For those of us with some fancy feet but not all.


For the hem I used a really sloppy running stitch with a very few back stitches, then clipped the hem off.



Once the hem was reshaped I then zipped it under the overlocker using the hand basting as a guide. I don’t fancy hand sewing all this. So I may wind up doing a “rolled” hem that the machine does. It’s a silly name as there is no rolling, just a very tidy encasing in thread effect.



 







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Maleficent has a huge hoop. Bugger.





I had suspected but a few images put together really do reveal this quite clearly.


If you watch the Awkward Situation clip you can see how the train skims the ground without folding or dragging. If you watch the edge of the train as she goes up the steps it even catches and springs just like a hooped skirt. If you have ever worn hoops or a cage crinoline with flat steels/plastic it wibbles a bit like a jellyfish.



 


 


Note how the front edge of the train stops, it doesn’t just pull like fabric under tension it moves like there is a wired edge. And in movement the edge then springs forward once released from that first step.



 


Here the train is caught on the last step but this is mainly to show the front of the gown is not also stifened. It does have a fairly deep hem which does has some sort of facing but it still flows. It also looks like Angelina is wearing platforms to add to her height- note how the toes push the fabric out above hem line.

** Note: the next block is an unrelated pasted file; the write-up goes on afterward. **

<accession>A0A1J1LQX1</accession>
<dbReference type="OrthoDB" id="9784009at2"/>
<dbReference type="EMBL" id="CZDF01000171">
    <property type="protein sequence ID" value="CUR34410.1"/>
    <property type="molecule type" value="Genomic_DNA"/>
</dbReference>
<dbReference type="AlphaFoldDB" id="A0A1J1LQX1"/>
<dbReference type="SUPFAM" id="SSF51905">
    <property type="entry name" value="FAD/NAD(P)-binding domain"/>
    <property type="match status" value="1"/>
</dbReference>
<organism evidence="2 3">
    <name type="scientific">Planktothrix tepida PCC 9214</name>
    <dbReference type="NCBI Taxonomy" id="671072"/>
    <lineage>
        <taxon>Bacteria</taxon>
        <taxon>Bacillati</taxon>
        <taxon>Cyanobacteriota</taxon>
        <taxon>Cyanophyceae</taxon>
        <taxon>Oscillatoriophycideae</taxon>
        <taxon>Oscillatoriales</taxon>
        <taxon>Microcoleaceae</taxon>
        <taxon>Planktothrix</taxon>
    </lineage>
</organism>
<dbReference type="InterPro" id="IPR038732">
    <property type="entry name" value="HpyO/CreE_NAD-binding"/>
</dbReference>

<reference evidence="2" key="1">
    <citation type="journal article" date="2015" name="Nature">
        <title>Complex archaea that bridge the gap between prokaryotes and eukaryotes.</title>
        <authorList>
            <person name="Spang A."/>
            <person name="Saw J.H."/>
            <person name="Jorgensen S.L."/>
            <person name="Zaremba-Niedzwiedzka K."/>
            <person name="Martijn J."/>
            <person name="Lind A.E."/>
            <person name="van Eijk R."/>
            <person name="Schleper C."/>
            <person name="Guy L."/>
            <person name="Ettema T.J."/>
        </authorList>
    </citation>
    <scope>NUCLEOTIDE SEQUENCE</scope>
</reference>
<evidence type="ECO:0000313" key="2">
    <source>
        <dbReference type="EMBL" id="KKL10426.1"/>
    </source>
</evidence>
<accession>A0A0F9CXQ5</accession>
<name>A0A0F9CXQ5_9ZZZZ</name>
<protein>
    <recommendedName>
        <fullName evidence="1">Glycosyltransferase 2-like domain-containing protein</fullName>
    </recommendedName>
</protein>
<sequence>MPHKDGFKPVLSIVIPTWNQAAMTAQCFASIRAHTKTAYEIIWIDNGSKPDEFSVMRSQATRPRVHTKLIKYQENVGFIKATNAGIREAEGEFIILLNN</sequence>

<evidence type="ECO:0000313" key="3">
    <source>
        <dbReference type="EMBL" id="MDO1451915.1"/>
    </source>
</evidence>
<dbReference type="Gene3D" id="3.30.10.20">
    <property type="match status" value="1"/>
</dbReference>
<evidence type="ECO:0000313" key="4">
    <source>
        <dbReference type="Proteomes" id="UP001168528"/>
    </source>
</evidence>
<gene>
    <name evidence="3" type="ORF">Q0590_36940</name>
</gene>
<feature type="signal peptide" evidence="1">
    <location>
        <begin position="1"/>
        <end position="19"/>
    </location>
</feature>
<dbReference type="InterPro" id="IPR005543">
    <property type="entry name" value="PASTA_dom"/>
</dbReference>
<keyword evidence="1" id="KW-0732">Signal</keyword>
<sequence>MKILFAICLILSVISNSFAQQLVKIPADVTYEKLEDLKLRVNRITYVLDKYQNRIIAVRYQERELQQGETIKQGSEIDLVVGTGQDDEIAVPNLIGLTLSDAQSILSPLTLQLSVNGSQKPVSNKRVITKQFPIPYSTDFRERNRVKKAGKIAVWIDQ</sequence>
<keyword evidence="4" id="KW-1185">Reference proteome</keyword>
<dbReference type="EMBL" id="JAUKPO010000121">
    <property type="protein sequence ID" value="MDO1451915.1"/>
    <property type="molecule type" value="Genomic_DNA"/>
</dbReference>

You can also see the wired edge also extends in to the seam where the train is sewn to the gown. This makes sense to help support the full train. Having now made mine it is very heavy indeed.


This then explains why that seam appear to be top stitched or otherwise additionally reinforced in other images.



So I had a look at stills again and they do also support the idea of a supported train. In the still below (screengrab) you can see how the train edge is under a lot of tension, but also there is a mystery “bump” near the join between the leather and shell fabric- it does not correspond with the step or any fabric componant of the gown. This is most likely due to a support underneath lifting off the ground- as she is turning this makes sense.



And in this still you can see a ridge that follows the main curve of the leather. And even where the layers are caught to the support hoop in the 2nd to left panel.


So a U shaped hoop on the bottom of the train and two gently flared strips inside the front edge of the train. Imagine a curvy scoop. To make mine I’ll be making a tube of fabric to tack to the underside of my train. And a wrapped facing on the front edge. Then wrap three layers of plumbers coil with sports tape to insert just before putting the entire piece on. I will have to use temporary fastenings to hold the ends in place so as to be able to remove them for convention safety!


I have also just overdyed a huge metal zip (possibly for a sleeping bag) so I will have a super mega firm fastening that will survive the pull and drag of this train. Then I can cover it with a spine.


And now to resize my collars 🙂





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Why Maleficent? Why that costume?





Costume is art. The costume can tell a tale all on its own.


So take this gown.


Why? The film hasn’t come out and even based on the leaked script (which I haven’t read) I can’t surely be a fan of either the character or the film yet? Well true, maybe not. But costume is part of the art department and what art does in any form is make you think and feel,